They didn't like the room, the service, or the food, they said, amending that last just a bit by saying they'd enjoyed the chopped salad with blue cheese. "You didn't like the steak?" I asked, adding: "I loved two of the three we tried -- really, I thought they were terrific. Which one did you have?" The response: "The New York on the bone. It tasted odd."
That was the steak my father had ordered -- charred rare. He'd pronounced it perfect, as I had my big porterhouse, also cooked black and blue. I thought the meat was so good that it canceled out the somewhat dreary décor (besides, the booths are comfy); the noisy party braying next to us (they left, eventually); and the disappointing appetizers and sweets (skip 'em, it'll leave more room for the main event, the juicy, dripping, chewy, fibrous, faintly metallic hunk of beef that you're there for).
All this is to say that I wouldn't be surprised if a number of people like the new seafood restaurant Blupointe a lot more than I did. I've been there twice, with one very demanding friend who's a trained chef and another who's a big hungry boy just grateful to eat out on somebody else's nickel. We managed to try just a fraction of the lengthy menu, which offers a raw bar as well as complicated Asian-fusion, Italianate, and California-cuisine dishes, and pizzas cooked in a wood oven. All three of us thought that the cooking was often first rate, and, even on the dishes that didn't knock me out, careful and sincere. The place has generous hours, $1 oysters Mondays and Wednesdays from 4 to 6 p.m., live DJs several nights a week in a downstairs lounge, and a just-added Saturday jazz brunch with live music. It's eager to please.
Restaurants with multiple levels can confuse or alienate patrons: Is there a better room? Or is upstairs Siberia? In Blupointe's case, the multilevels are attributable to its tall, narrow building. Peter and I were offered a choice of sitting outside under the heat lamps on Claude Lane, in back of the restaurant, or upstairs in the dining room, overlooking the ground-floor raw bar (which looks more like a regular bar, backed as it is by a handsome display of liquor bottles). We chose the upstairs, a snug aerie suspended within exposed-brick walls, with warm wood flooring and compact wood tables that had black-leather-and-chrome modernistic chairs and brown banquette seating. We asked to be moved from the first midroom table we were given, because a wall-mounted light was shining directly into my eyes -- Peter suggested the move before I even realized how uncomfortable I was. We were given a table in a long, thin alcove just deep enough for one row of tables (and perfect for a large party that wants a view of the action but still a semiprivate feeling). The massive menu occasioned a lot of discussion: seviche, tartare, or poki? Escargot caviar, which we'd never had? Pave d'affinois cheese baked in the oven served with a watercress salad and candied pecans? Mushrooms stuffed with ratatouille and goat cheese? Pizza? And those were just the appetizers.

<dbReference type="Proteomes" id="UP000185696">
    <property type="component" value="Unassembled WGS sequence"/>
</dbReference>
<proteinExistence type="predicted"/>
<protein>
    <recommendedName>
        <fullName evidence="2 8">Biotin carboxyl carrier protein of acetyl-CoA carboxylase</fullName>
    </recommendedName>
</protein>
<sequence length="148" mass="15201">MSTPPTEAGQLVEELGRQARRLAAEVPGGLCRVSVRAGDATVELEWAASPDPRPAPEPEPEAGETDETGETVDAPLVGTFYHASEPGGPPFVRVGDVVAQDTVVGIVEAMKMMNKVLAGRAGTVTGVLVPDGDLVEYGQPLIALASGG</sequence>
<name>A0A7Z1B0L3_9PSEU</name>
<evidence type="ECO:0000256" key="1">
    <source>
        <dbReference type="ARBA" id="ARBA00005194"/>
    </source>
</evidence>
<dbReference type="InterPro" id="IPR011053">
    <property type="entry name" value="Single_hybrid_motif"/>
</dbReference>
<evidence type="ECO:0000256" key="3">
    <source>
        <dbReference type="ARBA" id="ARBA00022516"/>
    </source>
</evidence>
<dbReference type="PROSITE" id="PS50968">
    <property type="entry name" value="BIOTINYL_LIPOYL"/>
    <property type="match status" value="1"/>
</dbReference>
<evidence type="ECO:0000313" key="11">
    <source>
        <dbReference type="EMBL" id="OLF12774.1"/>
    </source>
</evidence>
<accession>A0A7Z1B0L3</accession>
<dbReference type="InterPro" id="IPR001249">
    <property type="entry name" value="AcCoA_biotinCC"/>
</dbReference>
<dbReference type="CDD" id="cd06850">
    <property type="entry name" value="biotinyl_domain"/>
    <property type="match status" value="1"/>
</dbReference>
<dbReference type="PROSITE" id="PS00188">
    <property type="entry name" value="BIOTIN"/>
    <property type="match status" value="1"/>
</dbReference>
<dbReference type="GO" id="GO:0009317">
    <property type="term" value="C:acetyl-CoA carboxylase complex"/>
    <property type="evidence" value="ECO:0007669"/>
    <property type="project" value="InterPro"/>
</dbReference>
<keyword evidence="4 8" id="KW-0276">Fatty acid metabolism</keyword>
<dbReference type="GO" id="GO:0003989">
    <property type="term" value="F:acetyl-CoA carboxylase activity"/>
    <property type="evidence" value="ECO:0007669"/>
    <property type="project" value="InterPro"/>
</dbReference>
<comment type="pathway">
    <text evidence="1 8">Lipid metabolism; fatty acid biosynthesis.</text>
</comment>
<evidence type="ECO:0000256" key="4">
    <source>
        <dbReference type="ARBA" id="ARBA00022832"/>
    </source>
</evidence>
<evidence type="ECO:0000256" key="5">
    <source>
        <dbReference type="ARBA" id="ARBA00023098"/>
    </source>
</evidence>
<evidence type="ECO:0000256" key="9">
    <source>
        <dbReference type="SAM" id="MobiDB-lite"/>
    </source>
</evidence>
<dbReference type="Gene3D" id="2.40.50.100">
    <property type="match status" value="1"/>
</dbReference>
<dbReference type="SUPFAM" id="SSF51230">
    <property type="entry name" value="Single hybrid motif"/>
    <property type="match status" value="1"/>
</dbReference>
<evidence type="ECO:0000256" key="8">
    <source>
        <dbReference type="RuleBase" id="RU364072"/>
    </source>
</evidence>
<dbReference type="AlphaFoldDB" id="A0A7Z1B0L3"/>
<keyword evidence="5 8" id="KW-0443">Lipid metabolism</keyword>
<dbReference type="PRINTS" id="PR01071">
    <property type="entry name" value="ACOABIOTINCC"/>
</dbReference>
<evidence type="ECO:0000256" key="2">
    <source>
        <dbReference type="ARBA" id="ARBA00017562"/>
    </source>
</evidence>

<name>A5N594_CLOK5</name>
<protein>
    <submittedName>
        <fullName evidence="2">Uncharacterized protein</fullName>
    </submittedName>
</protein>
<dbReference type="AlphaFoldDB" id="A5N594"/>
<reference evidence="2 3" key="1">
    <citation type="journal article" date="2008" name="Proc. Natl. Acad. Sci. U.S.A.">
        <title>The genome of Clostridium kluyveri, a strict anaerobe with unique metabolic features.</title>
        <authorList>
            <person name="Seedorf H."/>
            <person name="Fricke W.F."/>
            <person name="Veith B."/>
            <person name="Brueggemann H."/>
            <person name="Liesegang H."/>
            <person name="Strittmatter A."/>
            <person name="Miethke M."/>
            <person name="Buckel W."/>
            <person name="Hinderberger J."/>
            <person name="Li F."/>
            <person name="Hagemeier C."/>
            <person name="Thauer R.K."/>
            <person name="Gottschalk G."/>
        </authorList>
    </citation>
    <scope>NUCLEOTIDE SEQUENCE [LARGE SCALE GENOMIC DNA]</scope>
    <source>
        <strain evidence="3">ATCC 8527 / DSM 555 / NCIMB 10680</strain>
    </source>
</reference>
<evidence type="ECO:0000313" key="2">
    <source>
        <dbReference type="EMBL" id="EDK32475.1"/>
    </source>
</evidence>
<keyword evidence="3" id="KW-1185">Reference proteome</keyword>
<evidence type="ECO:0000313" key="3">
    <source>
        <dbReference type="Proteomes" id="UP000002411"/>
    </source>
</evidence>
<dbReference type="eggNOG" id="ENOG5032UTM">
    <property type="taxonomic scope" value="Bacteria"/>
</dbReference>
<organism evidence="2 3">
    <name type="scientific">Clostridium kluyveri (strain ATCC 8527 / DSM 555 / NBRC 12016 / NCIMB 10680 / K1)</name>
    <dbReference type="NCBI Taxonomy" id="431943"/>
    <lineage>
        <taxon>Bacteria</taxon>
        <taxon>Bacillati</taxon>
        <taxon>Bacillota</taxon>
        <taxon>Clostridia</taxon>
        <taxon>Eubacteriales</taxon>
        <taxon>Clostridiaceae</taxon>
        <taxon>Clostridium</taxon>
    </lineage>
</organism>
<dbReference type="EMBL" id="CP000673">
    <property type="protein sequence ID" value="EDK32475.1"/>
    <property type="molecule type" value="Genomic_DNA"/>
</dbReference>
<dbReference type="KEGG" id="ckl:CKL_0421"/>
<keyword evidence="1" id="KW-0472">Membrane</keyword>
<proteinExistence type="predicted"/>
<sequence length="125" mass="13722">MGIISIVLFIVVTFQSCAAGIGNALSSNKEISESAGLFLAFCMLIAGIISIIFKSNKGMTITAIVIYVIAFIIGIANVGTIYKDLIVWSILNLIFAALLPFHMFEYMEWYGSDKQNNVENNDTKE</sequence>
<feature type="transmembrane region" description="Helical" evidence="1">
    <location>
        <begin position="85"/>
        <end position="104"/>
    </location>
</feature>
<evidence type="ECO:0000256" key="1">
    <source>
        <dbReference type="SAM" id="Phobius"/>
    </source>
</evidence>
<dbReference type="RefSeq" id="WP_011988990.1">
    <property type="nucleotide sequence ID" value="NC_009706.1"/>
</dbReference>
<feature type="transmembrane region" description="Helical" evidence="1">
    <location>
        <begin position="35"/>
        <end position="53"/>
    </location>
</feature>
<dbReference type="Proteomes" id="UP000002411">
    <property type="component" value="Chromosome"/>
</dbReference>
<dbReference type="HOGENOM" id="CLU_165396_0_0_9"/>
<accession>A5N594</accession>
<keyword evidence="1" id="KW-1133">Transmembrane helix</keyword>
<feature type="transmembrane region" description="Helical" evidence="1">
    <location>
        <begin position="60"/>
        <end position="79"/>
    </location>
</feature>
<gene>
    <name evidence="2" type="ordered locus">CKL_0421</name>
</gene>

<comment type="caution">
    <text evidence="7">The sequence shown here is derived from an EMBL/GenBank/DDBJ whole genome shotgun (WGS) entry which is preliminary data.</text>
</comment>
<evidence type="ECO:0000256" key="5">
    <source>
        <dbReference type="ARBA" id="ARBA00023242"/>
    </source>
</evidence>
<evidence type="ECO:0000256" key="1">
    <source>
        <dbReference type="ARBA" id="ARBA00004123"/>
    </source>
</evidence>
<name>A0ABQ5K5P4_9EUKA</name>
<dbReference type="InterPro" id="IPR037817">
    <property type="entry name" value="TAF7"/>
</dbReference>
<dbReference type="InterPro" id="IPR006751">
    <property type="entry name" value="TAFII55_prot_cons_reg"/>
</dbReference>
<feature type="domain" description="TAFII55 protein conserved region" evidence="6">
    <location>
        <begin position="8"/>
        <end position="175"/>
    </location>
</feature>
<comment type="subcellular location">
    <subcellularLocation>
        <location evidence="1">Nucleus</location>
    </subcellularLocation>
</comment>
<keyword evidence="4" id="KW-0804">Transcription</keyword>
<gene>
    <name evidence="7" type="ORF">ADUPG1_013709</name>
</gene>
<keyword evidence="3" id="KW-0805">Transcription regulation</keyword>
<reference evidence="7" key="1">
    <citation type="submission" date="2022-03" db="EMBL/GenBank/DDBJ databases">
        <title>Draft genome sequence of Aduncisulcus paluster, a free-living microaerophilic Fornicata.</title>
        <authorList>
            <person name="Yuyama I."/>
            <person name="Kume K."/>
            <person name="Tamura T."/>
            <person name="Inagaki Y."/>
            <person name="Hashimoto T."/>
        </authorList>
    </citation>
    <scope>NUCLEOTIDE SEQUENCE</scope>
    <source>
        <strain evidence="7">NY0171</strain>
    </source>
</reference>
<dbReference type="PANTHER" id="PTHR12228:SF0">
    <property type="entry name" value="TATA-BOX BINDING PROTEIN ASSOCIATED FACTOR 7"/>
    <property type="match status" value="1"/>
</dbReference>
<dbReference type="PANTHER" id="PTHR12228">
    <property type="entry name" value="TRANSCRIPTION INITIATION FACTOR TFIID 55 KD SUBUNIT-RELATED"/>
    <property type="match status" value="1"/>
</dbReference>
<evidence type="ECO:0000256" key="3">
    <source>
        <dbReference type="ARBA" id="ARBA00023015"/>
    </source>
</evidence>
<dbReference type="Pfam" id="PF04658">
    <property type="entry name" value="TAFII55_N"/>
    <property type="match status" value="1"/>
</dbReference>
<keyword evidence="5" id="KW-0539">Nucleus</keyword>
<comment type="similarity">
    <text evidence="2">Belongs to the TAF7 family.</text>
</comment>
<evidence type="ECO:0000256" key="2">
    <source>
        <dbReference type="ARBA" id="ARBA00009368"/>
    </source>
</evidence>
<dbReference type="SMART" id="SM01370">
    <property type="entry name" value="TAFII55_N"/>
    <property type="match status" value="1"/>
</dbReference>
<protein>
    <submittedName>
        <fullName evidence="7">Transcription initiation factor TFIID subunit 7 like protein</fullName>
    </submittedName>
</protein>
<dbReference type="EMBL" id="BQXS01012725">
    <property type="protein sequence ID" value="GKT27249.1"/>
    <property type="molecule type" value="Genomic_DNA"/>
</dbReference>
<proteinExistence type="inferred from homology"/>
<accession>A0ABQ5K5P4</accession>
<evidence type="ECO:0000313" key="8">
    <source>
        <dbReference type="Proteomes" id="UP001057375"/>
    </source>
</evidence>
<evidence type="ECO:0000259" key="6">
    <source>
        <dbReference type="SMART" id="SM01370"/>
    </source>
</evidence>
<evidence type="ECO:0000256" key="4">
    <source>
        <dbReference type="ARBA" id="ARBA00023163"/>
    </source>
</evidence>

We decided to start by sharing an order of fried calamari and the medium-sized fruits de mer platter -- as the menu put it, "assorted seasonal shellfish and crustaceans ... perfect for sharing!" -- despite the oddly sullen attitude of our server, who responded to my question about what it contained with a curt, "Oysters and clams." "Oh, no crustaceans, then?" I asked. He hesitated and then said, "I don't know, I'm just helping out, I'll have to go find out," and disappeared downstairs, returning to say, "Shrimp." And that's just what came: shrimp, oysters, and clams, and we were dazzled by the amounts. There were a dozen of each, including four oysters of three different varieties (Hog Island, Malpeque, and Blue Points, chosen by the raw bar from eight different types on offer that night; we could have specified which ones we wanted, but left it up to the staff). At $38, that came to a little more than a dollar per item, quite the bargain when oyster bars (including this one) regularly charge from $2 to $2.50 a bivalve. We also got cups of house-made red cocktail sauce amped up with lots of horseradish, a spicy champagne mignonette, and hot wasabi vinaigrette; I generally prefer nothing on my oysters, but I tried all three on the plump, chewy clams, to good effect. Two of the three oyster varieties were crisp, briny, and sweet; the namesake Blue Points were tasteless, reminding me that, after all, we were eating oysters in June. The shrimp were big, pink, and firm. As generous as it was, the platter needed a little something extra to make it seem truly luxurious; failing cracked crab or lobster, neither of which is on the menu in any form at Blupointe, or a more obscure shellfish like cockles or winkles, perhaps the restaurant should include a bit of the red snapper seviche, salmon tartare, or ahi tuna and salmon pokis that it does offer.